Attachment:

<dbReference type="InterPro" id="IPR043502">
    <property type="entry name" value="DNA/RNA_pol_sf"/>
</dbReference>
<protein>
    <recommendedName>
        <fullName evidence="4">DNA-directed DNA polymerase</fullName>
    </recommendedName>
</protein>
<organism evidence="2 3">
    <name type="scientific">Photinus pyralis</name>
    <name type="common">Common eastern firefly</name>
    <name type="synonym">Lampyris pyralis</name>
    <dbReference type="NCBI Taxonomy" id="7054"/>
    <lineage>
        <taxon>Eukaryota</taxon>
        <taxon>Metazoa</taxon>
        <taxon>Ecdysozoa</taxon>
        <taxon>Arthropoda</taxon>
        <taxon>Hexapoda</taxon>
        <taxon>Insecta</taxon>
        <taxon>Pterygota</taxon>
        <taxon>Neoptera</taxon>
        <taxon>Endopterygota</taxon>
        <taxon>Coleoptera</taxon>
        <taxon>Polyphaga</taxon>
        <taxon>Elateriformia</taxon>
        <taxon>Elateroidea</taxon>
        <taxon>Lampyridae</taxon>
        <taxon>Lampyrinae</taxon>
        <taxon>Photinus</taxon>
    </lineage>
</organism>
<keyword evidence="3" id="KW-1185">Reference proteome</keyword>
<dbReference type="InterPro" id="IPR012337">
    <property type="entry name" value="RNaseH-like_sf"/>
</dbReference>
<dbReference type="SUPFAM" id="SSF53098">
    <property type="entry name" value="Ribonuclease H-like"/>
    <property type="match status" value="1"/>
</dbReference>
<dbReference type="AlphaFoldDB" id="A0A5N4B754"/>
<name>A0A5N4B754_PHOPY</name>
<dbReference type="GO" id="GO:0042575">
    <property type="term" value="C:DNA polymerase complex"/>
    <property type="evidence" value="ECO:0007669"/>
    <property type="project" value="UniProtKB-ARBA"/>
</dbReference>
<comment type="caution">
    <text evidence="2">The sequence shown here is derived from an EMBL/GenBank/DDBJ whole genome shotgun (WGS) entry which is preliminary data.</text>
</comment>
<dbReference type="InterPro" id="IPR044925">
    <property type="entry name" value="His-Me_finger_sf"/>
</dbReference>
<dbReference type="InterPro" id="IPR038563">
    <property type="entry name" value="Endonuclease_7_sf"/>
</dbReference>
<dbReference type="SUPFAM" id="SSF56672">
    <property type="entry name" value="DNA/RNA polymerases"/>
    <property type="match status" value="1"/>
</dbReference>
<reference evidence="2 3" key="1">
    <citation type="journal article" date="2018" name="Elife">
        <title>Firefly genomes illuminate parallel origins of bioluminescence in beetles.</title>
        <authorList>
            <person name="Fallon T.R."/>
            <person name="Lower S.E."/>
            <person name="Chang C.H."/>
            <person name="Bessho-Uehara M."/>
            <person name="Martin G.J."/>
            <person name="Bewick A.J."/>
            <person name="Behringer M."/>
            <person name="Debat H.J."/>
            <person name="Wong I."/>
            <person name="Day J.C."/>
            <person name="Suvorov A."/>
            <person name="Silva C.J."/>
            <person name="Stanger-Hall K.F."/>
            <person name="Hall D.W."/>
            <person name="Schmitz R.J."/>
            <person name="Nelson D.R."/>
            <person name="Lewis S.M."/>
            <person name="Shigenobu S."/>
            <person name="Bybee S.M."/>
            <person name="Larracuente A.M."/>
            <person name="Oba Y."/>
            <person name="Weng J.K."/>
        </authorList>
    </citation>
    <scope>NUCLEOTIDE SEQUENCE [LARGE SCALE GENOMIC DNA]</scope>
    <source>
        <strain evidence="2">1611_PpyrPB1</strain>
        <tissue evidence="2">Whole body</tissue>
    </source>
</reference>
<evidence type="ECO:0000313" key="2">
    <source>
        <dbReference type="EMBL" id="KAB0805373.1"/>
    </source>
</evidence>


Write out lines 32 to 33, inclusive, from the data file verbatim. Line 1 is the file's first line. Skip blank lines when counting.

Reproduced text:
</organism>
<keyword evidence="3" id="KW-1185">Reference proteome</keyword>